Walter Shaub @waltshaub former Director of @OfficeGovEthics now with @CREWcrew personal account - views are my own Jan. 01, 2019 2 min read

I think Brooks is right. I don’t know if the end will come in 2019 or in 2020, but the end is coming. The only question is what will end. As we get closer to the core of the problem, the corrupt president and his enablers in Congress and elsewhere will fight more furiously /1

against America for their short-term partisan goal of holding onto power at any cost. The fact that we’ve reached the point where we’re having to prepare for this inevitability should be the alarm that wakes some of his complicit enablers from their mesmerized state, but /2

2018 taught us that the ability of the compromised politician to rationalize is great. We must hope that enough of our institutions hold — not all of them will — and that enough of the American people recognize the clear and present danger and are willing to pay a cost to /3

stand up for democracy. We’ve got to hope the culture of the military is strong enough that its leaders and member would refuse to follow illegal orders. In 2018, we saw Trump’s willingness to use the military to stage a political stunt at the border immediately before an /4

election. We also saw his willingness to abruptly withdraw the military from Syria, against the guidance of his advisers, to distract from his unraveling political situation. Would he dispatch them to disperse a crowd or shut down an election? Would they comply with /5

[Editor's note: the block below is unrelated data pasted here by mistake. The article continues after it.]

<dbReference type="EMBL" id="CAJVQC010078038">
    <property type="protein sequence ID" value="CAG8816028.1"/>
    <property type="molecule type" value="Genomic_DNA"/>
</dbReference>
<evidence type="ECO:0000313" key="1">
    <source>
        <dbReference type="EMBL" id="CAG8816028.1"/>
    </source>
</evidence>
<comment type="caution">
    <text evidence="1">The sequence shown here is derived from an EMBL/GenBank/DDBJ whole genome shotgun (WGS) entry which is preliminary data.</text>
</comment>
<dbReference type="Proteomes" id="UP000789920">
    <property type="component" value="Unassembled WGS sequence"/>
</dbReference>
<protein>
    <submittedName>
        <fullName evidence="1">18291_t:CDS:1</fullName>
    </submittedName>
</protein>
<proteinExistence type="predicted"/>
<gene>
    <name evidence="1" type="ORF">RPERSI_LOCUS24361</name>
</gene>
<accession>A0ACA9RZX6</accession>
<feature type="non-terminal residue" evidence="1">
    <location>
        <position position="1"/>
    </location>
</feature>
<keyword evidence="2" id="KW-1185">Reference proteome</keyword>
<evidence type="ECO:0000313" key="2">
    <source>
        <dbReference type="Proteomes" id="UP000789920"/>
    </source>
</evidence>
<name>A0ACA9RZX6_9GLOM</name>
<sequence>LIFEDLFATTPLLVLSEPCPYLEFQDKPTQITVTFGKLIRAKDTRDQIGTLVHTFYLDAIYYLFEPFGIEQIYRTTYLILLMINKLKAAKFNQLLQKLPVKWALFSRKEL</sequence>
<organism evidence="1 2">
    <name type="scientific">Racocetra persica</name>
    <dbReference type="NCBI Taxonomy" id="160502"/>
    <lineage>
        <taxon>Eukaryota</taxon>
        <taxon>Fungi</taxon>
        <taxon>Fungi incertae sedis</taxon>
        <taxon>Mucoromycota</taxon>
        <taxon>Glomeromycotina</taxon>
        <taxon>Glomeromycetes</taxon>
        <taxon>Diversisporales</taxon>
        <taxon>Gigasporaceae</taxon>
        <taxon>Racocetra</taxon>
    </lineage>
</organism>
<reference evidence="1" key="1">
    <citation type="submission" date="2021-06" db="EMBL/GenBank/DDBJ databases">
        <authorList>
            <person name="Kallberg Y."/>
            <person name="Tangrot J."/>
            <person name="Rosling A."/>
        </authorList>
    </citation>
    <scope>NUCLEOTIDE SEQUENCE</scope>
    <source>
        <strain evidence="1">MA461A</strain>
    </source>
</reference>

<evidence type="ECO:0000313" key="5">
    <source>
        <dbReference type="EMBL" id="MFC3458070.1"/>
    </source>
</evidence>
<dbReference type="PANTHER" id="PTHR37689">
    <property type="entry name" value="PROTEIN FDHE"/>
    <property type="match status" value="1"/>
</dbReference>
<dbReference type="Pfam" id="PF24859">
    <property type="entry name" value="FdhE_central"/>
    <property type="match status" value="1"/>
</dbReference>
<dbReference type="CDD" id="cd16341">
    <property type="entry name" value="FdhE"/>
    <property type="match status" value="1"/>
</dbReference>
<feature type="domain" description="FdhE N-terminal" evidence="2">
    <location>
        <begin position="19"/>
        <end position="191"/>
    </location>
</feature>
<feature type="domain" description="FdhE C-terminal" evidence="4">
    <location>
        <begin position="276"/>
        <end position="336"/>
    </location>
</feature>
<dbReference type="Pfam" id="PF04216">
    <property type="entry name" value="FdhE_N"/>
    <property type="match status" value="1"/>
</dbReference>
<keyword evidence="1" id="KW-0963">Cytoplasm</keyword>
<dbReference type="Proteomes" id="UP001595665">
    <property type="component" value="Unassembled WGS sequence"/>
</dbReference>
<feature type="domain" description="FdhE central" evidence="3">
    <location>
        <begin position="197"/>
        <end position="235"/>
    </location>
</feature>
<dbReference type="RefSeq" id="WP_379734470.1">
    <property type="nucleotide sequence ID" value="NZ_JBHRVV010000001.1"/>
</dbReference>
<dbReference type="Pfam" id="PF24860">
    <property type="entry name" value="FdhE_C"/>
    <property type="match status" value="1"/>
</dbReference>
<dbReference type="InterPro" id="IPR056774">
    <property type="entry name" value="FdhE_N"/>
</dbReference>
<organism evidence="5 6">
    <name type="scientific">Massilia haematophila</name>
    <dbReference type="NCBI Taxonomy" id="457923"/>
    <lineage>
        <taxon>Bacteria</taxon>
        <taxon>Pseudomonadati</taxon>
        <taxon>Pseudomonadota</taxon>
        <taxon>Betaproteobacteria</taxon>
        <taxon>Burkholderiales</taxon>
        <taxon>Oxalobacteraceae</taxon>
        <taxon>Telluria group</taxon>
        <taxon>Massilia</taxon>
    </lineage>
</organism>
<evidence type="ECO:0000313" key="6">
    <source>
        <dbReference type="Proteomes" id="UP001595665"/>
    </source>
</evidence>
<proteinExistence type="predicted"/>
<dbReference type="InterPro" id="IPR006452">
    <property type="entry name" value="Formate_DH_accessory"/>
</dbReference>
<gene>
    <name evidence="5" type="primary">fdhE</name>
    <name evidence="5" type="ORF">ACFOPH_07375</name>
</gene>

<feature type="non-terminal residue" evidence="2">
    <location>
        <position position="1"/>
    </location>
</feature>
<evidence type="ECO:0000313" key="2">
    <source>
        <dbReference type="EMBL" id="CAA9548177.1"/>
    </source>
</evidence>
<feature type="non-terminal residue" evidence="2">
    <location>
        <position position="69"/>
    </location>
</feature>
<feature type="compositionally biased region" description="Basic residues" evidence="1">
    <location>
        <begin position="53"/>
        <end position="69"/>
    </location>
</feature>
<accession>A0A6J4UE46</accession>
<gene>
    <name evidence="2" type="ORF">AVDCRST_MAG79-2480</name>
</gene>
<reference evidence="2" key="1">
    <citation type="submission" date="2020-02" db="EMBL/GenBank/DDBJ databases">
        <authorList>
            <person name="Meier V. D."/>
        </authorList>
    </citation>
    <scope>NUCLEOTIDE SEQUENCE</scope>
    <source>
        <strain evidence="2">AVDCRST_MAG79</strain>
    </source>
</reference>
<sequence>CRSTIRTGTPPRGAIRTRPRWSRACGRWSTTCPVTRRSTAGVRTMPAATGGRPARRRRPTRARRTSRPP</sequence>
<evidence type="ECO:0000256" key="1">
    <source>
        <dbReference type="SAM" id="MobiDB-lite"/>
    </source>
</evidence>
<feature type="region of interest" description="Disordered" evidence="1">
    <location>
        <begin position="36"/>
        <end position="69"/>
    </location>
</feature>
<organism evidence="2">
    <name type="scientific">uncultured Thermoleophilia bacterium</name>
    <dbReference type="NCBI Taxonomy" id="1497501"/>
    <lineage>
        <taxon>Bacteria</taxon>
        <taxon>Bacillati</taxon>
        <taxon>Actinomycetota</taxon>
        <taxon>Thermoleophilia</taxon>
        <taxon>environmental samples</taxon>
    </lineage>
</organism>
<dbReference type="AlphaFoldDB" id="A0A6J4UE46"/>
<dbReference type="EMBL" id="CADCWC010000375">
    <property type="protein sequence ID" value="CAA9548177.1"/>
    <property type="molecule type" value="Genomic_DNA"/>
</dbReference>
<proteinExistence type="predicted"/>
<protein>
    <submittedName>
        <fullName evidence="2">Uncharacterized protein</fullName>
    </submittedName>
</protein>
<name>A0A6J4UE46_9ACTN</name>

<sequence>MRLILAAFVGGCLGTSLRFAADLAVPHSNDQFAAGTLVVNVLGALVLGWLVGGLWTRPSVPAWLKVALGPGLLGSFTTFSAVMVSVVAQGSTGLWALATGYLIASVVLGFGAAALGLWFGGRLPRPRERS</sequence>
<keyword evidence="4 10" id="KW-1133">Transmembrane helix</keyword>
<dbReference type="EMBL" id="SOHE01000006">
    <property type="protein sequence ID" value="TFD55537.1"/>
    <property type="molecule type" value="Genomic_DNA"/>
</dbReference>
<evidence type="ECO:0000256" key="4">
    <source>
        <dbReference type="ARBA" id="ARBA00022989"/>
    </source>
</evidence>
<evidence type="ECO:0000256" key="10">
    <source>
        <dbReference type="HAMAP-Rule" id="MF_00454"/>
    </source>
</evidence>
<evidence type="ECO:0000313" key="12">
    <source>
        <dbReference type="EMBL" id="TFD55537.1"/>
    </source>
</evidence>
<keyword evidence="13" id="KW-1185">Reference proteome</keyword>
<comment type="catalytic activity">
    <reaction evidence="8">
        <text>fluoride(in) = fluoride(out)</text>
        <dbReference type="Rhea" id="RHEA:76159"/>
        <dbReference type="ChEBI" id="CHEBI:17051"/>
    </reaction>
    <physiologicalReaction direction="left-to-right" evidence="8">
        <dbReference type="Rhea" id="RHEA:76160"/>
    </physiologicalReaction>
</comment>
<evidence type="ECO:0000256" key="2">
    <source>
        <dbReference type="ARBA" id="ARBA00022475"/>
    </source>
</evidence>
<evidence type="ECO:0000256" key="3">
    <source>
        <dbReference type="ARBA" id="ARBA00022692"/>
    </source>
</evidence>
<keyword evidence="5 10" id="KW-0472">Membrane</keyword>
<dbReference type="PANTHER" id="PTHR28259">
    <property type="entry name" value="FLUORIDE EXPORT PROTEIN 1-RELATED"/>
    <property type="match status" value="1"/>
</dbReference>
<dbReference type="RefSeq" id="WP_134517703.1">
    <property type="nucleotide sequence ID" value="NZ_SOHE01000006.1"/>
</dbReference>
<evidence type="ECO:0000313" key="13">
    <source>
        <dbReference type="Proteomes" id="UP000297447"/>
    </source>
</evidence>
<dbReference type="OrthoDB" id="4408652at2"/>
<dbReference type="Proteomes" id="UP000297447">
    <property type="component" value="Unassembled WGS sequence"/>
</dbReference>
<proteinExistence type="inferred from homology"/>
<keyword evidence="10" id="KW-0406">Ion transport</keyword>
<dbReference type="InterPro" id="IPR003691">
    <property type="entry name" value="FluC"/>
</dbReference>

such a lawless command? I’d like to think our military personnel would remember their oath to serve the people and obey the constitution. The incidents involving the recent tweet out of U.S. Military Command and the soldiers seeking his signature on campaign paraphernalia were /6

not encouraging, but so far they seem like isolated incidents. Our military has a long tradition or respecting civilian authority. Members of the military can prepare for the coming crisis by remembering their oath. Civilian Feds do the same. They should ask themselves at what /7

point do patriotism and basic morality compel them to put their oath before the whims of the politician in charge or his appointees. Above all else, military and civilian members of the United States government have a duty to place loyalty to the Constitution, laws and ethical /8

principles above the private gain of individual politicians and political parties. Much the same is true for the citizens of this nation. Freedom is ours to lose. Enemies of that freedom include not only foreign powers but also domestic actors who would supplant democracy with /9

authoritarian rule. Lawful peaceful protest comes at a cost that we must be willing to pay. The unfortunate reality is that the costs and risks are not borne equally, but they must be borne or we could lose more than we can imagine. The question we should ask ourselves is /10

whether our contribution matches our love of country and the ideals of democracy. Could we give more time or more money? Do we have a plan in case a lawful peaceful mobilization is necessary. I think Brooks is right: The wolves are coming. The question is: Are we prepared? /11

(In #4 “members” should be plural, and in #7 the word “can” is missing from “Civilian Feds can do the same.”)

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